Here are just a few of the things that have gone wrong at Fukushima's crippled nuclear plant in the past month alone:
- Sept. 19: 80 gallons of water leaked from fire-fighting pipe damaged during debris removal operations.
- Sept. 26: A fence set up to contain radioactive sediment from spilling into the sea was found to have a hole in it.
- Sept. 27: After months spent repairing it, a water-treatment machine failed. It was found to be clogged by a piece of rubber that was mistakenly left inside it.
- Oct. 2: Workers pumped too much radioactive water into a storage tank, causing it to overflow and spill 110 gallons of radioactive water into the sea.
- Oct. 9: Six workers were accidentally doused with highly radioactive water after removing the wrong pipe from equipment.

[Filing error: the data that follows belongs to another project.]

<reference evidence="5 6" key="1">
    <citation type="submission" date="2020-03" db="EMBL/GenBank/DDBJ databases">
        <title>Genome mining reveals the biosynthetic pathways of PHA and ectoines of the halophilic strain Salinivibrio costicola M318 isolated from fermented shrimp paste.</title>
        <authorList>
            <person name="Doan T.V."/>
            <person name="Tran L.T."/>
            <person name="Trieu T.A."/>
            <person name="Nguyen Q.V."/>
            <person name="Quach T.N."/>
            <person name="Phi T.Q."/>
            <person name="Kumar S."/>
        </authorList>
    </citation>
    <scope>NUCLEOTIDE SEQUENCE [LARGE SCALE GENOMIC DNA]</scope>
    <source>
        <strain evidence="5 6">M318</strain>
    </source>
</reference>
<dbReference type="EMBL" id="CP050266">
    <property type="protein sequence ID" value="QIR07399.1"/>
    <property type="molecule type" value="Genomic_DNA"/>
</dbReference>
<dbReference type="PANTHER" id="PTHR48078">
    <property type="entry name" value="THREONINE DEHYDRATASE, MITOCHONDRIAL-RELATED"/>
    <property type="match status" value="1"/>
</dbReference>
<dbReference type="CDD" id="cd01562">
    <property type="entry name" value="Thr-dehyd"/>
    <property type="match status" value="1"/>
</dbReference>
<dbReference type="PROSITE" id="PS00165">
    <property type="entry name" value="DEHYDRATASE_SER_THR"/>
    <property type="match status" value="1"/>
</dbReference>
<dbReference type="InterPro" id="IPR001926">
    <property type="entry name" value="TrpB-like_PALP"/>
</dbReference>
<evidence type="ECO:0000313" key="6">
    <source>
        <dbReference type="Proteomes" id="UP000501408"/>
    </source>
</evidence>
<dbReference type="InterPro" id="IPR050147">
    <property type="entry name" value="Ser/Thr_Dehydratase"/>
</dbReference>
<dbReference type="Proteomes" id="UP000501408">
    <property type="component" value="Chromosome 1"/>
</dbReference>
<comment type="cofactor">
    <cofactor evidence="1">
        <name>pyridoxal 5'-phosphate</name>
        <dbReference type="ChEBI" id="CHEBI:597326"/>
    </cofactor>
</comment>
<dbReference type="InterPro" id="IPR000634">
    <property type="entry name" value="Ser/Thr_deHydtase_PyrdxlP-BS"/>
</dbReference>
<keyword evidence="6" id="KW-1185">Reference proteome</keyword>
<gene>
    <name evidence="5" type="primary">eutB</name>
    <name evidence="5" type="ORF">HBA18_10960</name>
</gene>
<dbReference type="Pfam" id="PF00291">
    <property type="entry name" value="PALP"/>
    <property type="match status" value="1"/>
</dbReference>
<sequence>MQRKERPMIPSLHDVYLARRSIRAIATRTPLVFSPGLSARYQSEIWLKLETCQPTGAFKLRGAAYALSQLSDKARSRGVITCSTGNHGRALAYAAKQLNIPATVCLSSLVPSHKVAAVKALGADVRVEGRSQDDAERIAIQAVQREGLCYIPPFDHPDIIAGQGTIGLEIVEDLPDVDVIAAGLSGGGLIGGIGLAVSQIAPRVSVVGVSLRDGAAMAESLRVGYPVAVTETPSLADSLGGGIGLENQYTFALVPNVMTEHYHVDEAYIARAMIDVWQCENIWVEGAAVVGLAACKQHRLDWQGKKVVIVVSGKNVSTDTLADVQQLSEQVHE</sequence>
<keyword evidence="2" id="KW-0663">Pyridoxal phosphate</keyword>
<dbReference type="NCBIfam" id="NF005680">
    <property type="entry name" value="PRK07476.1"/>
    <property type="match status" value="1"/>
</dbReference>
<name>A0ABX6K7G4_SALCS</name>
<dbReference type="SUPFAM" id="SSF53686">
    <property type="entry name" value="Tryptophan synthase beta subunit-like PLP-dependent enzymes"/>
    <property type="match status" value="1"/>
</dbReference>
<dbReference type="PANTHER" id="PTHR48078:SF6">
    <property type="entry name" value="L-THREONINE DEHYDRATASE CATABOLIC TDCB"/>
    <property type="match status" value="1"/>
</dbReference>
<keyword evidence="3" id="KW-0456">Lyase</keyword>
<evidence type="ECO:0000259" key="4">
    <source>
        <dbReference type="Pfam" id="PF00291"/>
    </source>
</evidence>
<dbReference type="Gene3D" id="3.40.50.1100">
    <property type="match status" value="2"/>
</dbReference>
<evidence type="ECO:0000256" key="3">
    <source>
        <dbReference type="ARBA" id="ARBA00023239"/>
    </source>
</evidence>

All this, of course, is in addition to TEPCO, the plant's operator, admitting in August that 300 tons of contaminated groundwater was leaking into the ocean each day. The latest incident released about 10 tons of toxic water, although none is believed to have reached the ocean. The workers, who were wearing protective suits and masks, are believed to be unharmed.
The continual mishaps, reports suggest, can be attributed to a mixture of structure inadequacies and human error. The overflowed storage tank, for example, was missing a gauge that could have warned the workers that it was already filled to capacity. Moreover, it was placed on uneven ground, causing it to tilt toward the sea.
But lowered morale, Japan's Nuclear Regulation Authority Chairman Shunichi Tanaka told reporters, might also be affecting workers' ability to do their jobs safely. "People usually don't make silly, careless mistakes when working in positive environment and motivated," Tanaka said. "The lack of it, I think, may be related to the recent problems."